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Stewardship is a spiritual discipline, not fund-raising


If you were to plan a Spiritual Development ministry for your church, you might start with prayer: the simple but far-reaching act of talking to God.

Your second element might be meditation: the not-quite-so-simple act of listening to God.

On you would go with study, worship, confession – each harder the one before.

Finally, you would get to the hardest and perhaps most critical Spiritual Discipline of all: stewardship. This is the culmination of all the work you have done to transform constituents’ lives and draw them closer and closer to God.

Churches have tended to view stewardship as fund-raising. It generates the revenue side of the church budget. It takes place in the fall, after a few weeks of planning by leaders focused on how to make a lively appeal. A few people will speak to their experience with stewardship. Pledge cards will be handed out and the results tallied. Toward the end of the year, leaders will complete the operating budget for the coming year.

My advice: if you’re about to launch or just getting started, it’s too late for this year. You might get a revenue number for the budget, but you won’t have done much for the spiritual development of your flock.

Instead, launch a solid year of teaching, praying, talking, learning from experience, and asking leaders to lead the way. For now, just ask people to keep giving what they’re giving now. Your sights must be set on transforming your constituents’ lives. That takes time, not a clever brochure.

For example, stewardship comes at the end of the Israelites’ wilderness wandering, not the beginning. After 40 years in the wilderness, they were about to cross into the promised land of Canaan. Moses gave them their creed – “A wandering Aramean was my father….” in Deuteronomy 26. Then he told them how to live in the land: after the harvest, bring the first tenth portion to the priest and lay it before God, for the benefit of widows and orphans. That tithe would express their relationship with God.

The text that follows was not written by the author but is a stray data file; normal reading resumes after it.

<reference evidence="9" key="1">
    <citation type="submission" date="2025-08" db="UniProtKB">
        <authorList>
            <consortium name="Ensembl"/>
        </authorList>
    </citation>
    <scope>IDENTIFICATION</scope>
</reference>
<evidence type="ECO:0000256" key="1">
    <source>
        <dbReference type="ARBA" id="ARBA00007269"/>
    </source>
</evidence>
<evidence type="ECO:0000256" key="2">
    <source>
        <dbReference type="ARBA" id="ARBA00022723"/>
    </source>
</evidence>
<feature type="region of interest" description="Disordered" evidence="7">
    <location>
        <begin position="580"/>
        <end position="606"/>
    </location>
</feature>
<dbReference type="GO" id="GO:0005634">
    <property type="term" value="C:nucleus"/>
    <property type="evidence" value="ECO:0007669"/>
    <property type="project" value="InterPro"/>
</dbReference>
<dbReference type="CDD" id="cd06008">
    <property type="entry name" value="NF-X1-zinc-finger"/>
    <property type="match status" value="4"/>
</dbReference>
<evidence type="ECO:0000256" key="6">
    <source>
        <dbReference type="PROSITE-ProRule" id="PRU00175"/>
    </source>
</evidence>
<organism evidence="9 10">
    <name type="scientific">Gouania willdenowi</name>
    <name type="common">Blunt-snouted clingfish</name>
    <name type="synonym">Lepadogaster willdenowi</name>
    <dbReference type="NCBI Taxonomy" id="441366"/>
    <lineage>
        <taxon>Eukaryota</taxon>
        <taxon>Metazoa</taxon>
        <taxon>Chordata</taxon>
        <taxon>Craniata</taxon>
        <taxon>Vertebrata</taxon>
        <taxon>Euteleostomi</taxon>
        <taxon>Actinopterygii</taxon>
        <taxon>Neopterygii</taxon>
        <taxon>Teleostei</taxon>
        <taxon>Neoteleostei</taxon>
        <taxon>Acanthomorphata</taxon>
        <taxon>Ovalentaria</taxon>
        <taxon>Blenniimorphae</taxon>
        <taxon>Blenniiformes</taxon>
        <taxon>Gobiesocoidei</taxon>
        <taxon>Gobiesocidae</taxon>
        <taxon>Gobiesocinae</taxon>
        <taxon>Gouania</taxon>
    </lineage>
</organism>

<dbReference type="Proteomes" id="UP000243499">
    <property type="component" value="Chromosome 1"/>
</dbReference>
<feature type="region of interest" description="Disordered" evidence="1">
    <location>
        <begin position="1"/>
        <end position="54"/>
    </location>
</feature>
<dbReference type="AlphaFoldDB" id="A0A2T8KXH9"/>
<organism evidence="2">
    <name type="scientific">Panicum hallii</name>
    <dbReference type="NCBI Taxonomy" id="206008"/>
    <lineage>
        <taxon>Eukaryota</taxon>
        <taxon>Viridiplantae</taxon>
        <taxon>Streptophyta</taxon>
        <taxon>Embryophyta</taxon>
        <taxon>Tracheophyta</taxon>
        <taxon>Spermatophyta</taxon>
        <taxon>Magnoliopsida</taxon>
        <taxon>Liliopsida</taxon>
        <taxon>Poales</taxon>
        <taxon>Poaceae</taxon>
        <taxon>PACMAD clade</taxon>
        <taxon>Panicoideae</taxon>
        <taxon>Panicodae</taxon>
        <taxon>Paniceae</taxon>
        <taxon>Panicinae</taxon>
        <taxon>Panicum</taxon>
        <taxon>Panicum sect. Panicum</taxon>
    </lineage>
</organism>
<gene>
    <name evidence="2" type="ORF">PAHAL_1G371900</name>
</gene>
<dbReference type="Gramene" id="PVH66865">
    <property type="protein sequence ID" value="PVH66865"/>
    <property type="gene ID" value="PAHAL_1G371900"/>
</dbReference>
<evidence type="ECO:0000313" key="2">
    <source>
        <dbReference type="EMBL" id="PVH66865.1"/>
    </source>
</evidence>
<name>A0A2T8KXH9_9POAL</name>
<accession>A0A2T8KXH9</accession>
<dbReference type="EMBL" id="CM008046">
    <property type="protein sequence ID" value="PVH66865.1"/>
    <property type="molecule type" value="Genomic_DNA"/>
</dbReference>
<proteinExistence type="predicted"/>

Jesus devoted an estimated two-thirds of his teaching to wealth and power. His message: you can’t serve both God and Mammon, and the wealth you have you must share with others. Otherwise, it’s all for naught.

Mainline Christians currently give at less than 1% of their harvest, or a small fraction of what God expects. We have let people down. We haven’t taught them the better way. We haven’t enabled them to experience the joy and meaning that come from sacrificial giving. We haven’t shown them the right relationship with God that occurs when you give back to the Lord of the harvest.

It isn’t that we have failed to raise enough money for our churches’ survival. We have failed to nurture Christians who are steeped in generosity, gratitude and self-sacrifice. Those are the missing elements in modern business, in modern politics, in modern culture. A culture of self-serving to the point of cheating and coarseness to the point of bullying has come about partly because spiritual leaders have been taking the easy road of fund-raising, not training stewards. A people steeped in Christian stewardship wouldn’t behave the way people today are behaving.

My suggestion: unless you have spent the past year training your people in the spiritual discipline of stewardship, don’t try to cram it all into the next few weeks. You would just cheapen their ministries as Christians. Instead, plan a solid year of stewardship training in 2017, and then invite people into harvest giving in the fall of 2017.

About the Author

Tom Ehrich is a writer, church consultant and Episcopal priest based in New York. He is the publisher of A Fresh Day online magazine, author of On a Journey and two national newspaper columns.


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